Wendy M
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Living with non-Hodgkin lymphoma

Wendy M
Posted by
16 Apr 2014

I was diagnosed in April 2012 with Stage 3A non-Hodgkin lymphoma. I had discovered a pea shaped lump in my groin in December 2011, but thought that I had pulled a muscle. I eventually went to the doctor in March as at this point the lump had grown to the size of an egg.

I had an MRI quickly followed by a CT scan, needle biopsy and then the node was removed for a full biopsy. As a patient at York Teaching Hospital, the investigations were quick, efficient and I could not have asked for more.

Before my diagnosis I had not heard of follicular lymphoma and was reluctant to get dragged into self-research on the internet. I felt that this could blow my mind and increase the worry that me and my family were facing. I selected two sites within the UK for information, one of which was Leukaemia & Lymphoma Research’s site.

Despite the initial thoughts that chemotherapy would not be required this year, my symptoms quickly accelerated to stage 3B. I had difficulty walking, suffered pain and flushes. I started chemotherapy in July.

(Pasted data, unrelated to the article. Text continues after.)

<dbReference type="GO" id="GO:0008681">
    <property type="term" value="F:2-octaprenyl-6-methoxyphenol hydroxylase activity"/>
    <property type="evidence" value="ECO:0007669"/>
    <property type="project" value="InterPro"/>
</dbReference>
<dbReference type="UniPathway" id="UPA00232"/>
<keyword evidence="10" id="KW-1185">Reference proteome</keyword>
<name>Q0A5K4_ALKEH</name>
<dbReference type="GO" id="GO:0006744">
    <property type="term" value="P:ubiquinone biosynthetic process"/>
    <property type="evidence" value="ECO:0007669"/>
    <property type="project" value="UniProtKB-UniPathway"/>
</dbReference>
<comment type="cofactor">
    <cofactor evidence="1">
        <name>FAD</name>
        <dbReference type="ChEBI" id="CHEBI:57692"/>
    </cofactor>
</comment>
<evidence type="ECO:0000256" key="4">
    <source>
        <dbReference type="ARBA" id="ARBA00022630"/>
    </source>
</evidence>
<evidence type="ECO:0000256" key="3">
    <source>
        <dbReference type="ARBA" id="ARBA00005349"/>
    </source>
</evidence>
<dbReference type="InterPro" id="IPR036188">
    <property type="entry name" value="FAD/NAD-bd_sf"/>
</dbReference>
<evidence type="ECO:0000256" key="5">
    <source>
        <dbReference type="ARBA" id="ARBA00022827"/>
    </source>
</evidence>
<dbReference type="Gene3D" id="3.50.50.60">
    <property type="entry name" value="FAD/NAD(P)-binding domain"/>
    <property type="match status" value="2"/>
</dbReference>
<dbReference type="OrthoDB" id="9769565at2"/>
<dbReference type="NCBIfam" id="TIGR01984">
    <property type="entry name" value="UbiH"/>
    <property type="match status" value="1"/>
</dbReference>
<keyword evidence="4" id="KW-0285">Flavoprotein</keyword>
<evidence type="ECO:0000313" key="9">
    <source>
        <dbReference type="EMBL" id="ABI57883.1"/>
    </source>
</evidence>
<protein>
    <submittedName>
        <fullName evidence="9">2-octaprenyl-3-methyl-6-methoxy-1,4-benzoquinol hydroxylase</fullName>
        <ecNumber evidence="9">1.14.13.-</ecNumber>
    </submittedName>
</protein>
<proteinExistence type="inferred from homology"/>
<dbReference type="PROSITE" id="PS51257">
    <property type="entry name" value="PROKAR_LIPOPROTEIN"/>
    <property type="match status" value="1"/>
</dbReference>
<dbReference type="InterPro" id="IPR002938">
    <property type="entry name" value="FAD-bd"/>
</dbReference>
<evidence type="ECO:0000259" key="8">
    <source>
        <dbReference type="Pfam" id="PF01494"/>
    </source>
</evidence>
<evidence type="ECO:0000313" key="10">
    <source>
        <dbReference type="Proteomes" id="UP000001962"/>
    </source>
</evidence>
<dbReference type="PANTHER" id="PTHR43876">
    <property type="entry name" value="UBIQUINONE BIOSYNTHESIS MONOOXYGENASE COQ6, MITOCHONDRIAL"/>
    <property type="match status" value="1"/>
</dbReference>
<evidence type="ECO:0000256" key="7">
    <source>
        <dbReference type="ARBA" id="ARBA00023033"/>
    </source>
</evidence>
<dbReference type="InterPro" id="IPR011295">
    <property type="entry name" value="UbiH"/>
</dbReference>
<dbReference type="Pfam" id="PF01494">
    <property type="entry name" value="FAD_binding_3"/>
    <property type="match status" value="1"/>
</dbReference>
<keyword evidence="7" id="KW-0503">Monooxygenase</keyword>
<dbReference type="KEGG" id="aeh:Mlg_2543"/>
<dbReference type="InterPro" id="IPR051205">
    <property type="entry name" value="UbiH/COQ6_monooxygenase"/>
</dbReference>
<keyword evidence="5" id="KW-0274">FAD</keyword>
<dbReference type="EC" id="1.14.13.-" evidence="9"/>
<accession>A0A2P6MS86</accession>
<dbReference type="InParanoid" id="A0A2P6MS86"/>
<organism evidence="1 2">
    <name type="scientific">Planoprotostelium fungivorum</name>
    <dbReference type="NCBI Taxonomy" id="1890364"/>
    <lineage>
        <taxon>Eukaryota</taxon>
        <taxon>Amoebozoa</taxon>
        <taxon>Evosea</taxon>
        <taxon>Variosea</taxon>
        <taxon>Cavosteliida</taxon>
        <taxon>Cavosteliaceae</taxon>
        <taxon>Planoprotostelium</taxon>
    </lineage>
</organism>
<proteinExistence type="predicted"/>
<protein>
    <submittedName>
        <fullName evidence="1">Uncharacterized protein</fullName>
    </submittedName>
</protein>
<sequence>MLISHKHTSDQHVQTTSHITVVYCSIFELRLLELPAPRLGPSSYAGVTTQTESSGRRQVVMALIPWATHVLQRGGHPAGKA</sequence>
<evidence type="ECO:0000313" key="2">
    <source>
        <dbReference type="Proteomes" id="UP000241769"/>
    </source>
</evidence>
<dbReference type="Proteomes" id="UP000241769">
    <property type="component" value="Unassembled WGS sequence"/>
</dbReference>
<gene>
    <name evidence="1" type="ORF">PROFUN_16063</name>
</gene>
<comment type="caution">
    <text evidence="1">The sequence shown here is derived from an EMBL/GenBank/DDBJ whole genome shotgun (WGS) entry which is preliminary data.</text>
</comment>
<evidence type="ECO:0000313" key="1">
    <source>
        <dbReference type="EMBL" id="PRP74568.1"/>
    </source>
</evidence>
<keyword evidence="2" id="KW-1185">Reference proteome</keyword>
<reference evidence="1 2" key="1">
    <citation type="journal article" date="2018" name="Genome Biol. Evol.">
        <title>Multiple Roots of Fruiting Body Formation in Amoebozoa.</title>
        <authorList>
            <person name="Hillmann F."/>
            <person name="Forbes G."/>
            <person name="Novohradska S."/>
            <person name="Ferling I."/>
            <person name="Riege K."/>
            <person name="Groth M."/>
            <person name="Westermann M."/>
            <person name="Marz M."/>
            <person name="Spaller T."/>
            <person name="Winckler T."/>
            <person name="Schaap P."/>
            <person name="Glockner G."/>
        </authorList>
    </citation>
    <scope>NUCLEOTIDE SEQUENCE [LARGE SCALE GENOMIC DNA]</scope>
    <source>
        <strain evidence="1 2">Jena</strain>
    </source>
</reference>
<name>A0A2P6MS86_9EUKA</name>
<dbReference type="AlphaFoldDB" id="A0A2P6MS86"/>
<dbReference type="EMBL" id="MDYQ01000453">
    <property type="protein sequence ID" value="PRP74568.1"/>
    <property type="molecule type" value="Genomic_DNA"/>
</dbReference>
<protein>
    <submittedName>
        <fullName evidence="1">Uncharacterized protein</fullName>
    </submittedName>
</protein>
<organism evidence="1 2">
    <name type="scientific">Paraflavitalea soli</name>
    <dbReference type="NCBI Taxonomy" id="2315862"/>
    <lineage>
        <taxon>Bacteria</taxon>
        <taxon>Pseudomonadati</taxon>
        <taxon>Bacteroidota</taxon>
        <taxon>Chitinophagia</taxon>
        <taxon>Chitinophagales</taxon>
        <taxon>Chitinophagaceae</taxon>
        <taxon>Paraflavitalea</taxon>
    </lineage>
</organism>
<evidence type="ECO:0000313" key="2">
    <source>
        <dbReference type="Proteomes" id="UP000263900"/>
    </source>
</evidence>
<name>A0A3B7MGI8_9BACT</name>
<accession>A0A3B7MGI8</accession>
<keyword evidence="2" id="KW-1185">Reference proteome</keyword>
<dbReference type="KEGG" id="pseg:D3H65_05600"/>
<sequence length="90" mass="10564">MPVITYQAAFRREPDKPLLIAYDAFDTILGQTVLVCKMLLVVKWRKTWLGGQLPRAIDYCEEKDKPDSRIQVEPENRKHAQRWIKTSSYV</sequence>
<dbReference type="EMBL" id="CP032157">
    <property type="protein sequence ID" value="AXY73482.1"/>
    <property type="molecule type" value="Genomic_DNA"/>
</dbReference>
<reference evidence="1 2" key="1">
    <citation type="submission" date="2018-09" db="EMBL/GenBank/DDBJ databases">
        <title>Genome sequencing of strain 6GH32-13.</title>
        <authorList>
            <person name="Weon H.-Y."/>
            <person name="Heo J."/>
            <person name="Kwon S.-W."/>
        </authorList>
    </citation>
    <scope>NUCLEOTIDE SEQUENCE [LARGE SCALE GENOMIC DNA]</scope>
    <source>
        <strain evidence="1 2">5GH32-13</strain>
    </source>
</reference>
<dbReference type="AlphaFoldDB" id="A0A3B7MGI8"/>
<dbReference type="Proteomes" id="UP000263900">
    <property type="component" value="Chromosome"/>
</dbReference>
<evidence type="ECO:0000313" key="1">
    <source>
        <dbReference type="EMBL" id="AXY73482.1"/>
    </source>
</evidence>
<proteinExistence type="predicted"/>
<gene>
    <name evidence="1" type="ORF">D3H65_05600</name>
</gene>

I have actually spent very little time in hospital since my diagnosis. I have had a couple of stints - due to investigations into an episode when I lost feeling in my legs and also due to a lymph node infection. Again, the care at York NHS Teaching Hospital was amazing. They are definitely staff who go the extra mile ...... angels.

I attempted to work during my treatment; one week off and two weeks in during my three week cycle. It helped with structure and I am lucky to work at a secondary school that provides amazing job satisfaction. I have colleagues that are truly amazing people and, like nurses, go the extra mile.

Trying to work through the whole chemotherapy regime proved difficult and after the fourth cycle I had to go on sickness leave to focus on my recovery.  I found even simple tasks were proving difficult; the tips of my fingers were becoming weak and tasks such as writing were becoming major tasks. I realised that my health was the most important thing to me and my family.

My chemotherapy ended on the 28th December 2012, my Consultant kindly rescheduled my last one due on Christmas Eve until this date so I could enjoy Christmas with my family.  In January 2013, I was given the good news that the chemotherapy had worked. The nodes are now down to an acceptable size and they consider my current status as 'remission'.  With low grade lymphoma, everyone is different - my remission could last months or hopefully years!!  I am due to commence a Rituximab maintenance treatment this Friday which will happen every two months for the next two years.

Life throws you challenges and I know that the symptoms I have faced with chemotherapy were a short term pain for a long term gain. This challenge has clearly shown me how amazing some people can be.

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